1/ The FBI believed that then-candidate Trump was closely involved in the plan to the hide hush-money payments to Stormy Daniels and Karen McDougal, according to previously redacted federal search warrants made public following the conclusion of the probe into Michael Cohen's campaign finance crimes. The documents describe a "series of calls, text messages, and emails" between Cohen, Trump, Hope Hicks, Keith Davidson – an attorney for Daniels – Dylan Howard – the National Enquirer editor – and David Pecker, an executive of the company that published the National Enquirer. It's the first time that the authorities have identified Trump by name regarding his alleged involvement in the scheme. Authorities previously referred to Trump in court filings as "Individual 1." Last August, Cohen admitted to making $280,000 in illegal payments through a shell company to buy the silence of Daniels and McDougal. In April 2018, Trump claimed that he didn't know anything about the hush money payment to Daniels. (NBC News / The Guardian / Washington Post / Reuters / CNN / Daily Beast / Wall Street Journal)

  • Federal prosecutors signaled that it's unlikely they would file additional charges in the hush-money investigation, saying they had "effectively concluded" their inquiry. (New York Times)

2/ Trump continued his racist call for a congresswoman to "go back" to Somalia during a campaign rally last night while the crowd chanted "send her back." Rep. Ilhan Omar is a U.S. citizen and Somalian refugee, and is one of four congresswomen of color Trump attacked on Twitter over the weekend, telling them to "go back" to their countries. The other three were born in the United States. "If they don't love it," Trump told the crowd, "tell them to leave it." Trump paused to allow the "send her back" chant and did nothing to discourage the crowd. The Equal Opportunity Employment Commission includes "Go back to where you came from" as one of its examples of potentially unlawful harassment based on national origin. Trump spent more time during the rally attacking Omar, Alexandria Ocasio-Cortez, Rashida Tlaib, and Ayanna Pressley than he did discussing his 2020 presidential campaign. (Politico / NBC News / Reuters / BuzzFeed News / New York Times)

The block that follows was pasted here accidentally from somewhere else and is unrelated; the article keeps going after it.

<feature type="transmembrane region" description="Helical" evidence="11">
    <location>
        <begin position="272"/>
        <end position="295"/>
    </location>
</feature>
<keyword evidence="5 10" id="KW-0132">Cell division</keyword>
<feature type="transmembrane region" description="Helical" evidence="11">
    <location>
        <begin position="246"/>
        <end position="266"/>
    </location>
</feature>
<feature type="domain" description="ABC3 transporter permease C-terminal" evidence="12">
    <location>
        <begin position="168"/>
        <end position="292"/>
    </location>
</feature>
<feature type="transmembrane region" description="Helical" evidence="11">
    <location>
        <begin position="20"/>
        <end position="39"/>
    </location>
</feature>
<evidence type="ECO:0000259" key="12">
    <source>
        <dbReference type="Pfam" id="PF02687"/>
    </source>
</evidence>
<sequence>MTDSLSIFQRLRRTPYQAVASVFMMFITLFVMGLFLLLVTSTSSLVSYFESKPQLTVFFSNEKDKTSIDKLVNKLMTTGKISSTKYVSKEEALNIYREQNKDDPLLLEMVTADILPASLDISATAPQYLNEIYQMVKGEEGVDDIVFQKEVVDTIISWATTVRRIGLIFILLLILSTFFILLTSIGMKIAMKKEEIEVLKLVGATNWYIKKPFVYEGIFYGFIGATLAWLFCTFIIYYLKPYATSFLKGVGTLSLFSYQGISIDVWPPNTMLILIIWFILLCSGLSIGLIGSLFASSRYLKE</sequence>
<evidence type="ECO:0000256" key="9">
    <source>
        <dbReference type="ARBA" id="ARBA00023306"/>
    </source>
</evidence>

• House Democrats warned that Omar's "life is in imminent danger" following the chants to "send her back." Senior Democrats are now calling for authorities to evaluate security for Omar, as well as the three other lawmakers Trump has recently attacked. (Politico)

  • Trump claimed he was "not happy" with the "send her back" chant that broke out during his re-election rally. Trump argued that he tried to cut off the chant by "speaking very quickly," which is contradicted by video of the event. (New York Times)

  • The chairman of House Republicans' campaign arm said "there's no place for that kind of talk," referring to the "send her back!" chant. Representative Tom Emmer, however, also claimed that "there's not a racist bone in the president's body." (Politico / Washington Post / New York Times)

3/ Iran seized a foreign oil tanker carrying 1 million liters of "smuggled fuel" near a small island in the Strait of Hormuz, according to Iranian state TV. The Iranian Revolutionary Guard Corps ambushed the tanker, which appears to be a United Arab Emirates-based tanker that disappeared off trackers in Iranian territorial waters over the weekend. (CNN / Associated Press / CNBC)

4/ The Navy "destroyed" an Iranian drone that came within 1,000 yards of the U.S.S. Boxer and ignored "multiple calls to stand down" hours after Iran's Revolutionary Guard seized a foreign tanker it accused of smuggling oil. Trump said the drone was "threatening the safety of the ship and the ship's crew" in the Strait of Hormuz and was "immediately destroyed."Four weeks ago, Iran shot down a U.S. surveillance drone flying over international airspace the same area. (New York Times / CNN / NBC News / Reuters / CNBC / The Guardian / Politico)